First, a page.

If the location and configuration of your project allows for it, passive solar design is something that can be considered in the building architecture. In this approach, windows, walls, floors, and landscaping are strategically chosen and placed to provide heating, cooling, and daylighting to the building. Effectively designed, passive solar heating systems increase the comfort of occupants and don’t have the high initial costs associated active solar heating systems and other heating methods. This could mean lower annual energy and maintenance costs in the long run.
Five Elements of Passive Solar Design – From WBDG
Summer/Day Passive Solar Performance – From Deep Green Architecture.
Passive solar design calls for proper material choices and conscious structure configuration. For instance, in the northern hemisphere this would mean south-facing windows and a building with a rectangular floor plan elongated east to west. Also, the window glass should be of the right type. Solar energy is collected and stored in a building’s thermal mass, which is made up of materials with high heat capacity such as concrete slabs, brick walls, or tile floors. Conduction, convection, and radiation circulate the heat to other parts of the building. If needed, ducts and blowers can supplement. To control for under- and overheating, the building could use roof overhangs, differential thermostats, fans, awnings, and vents. Another consideration is the building’s surrounding landscape. Trees and fences should not block windows, so that full exposure is afforded for colder months.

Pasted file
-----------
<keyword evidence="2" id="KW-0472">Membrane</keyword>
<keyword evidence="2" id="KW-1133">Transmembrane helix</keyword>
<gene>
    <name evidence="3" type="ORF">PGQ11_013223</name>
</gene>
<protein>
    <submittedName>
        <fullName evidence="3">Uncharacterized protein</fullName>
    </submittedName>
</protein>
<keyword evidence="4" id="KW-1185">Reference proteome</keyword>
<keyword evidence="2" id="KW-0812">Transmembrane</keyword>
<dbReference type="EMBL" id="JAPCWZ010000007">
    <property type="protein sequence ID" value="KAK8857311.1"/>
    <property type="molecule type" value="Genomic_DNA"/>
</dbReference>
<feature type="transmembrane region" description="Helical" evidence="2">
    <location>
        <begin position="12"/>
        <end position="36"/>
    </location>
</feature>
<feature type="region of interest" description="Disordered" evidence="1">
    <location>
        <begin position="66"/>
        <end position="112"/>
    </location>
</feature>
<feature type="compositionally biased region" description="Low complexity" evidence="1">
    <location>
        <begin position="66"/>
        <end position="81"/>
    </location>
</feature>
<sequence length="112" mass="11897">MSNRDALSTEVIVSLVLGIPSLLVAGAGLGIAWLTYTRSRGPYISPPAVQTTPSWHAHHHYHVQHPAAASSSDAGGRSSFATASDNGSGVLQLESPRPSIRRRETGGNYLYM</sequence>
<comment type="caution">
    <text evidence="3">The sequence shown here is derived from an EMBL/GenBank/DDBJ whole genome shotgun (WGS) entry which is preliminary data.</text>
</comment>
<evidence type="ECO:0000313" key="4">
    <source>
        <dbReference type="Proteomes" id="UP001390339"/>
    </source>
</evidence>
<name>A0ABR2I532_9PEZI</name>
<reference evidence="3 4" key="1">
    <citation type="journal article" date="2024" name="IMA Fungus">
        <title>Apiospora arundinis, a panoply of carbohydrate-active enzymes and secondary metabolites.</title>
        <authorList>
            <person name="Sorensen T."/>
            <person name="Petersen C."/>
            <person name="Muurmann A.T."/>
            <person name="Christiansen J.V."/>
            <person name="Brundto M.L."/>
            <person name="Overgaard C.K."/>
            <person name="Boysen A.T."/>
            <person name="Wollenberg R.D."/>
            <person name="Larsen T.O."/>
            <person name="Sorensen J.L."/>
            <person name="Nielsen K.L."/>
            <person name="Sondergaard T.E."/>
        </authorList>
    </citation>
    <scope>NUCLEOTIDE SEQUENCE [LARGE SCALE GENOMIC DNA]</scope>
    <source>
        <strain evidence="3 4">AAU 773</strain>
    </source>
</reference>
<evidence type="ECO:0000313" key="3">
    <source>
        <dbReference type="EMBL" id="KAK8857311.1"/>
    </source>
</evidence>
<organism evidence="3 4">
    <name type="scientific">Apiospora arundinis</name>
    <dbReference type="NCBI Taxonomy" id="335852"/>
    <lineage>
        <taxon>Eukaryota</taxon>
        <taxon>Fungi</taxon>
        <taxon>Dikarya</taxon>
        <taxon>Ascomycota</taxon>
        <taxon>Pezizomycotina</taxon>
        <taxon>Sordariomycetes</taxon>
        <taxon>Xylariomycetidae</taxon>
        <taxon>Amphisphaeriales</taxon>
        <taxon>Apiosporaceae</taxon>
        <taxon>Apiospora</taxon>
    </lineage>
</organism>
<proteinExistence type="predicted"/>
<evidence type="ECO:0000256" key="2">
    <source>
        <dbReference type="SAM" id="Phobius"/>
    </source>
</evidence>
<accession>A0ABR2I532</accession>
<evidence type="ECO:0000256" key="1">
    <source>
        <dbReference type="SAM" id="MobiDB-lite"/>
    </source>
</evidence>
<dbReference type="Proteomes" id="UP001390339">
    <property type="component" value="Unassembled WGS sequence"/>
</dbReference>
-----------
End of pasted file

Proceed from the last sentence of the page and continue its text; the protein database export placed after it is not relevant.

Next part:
Four Approaches to Passive Solar Design for Skin-Loaded Buildings – From WBDG
Passive solar design is a careful and involved practice. It is implemented during the design and construction of the building, so there is little maintenance needed. If you’re thinking of building a house with an emphasis on energy efficiency, there are even financial incentives offered by the U.S. government. Find out more:
- The Whole Building Design Guide (WBDG) on Passive Solar Heating
- Database of State Incentives for Renewables and Efficiency (DSIRE) on Financial Incentives for Passive Solar Design
- Sustainable Sources on Passive Solar Design Guidelines
- Wikipedia on Passive Solar Building Design
- Solar Today Article of Resource-Wise House in New Mexico that Uses Passive Solar Design on (Go to Page 18)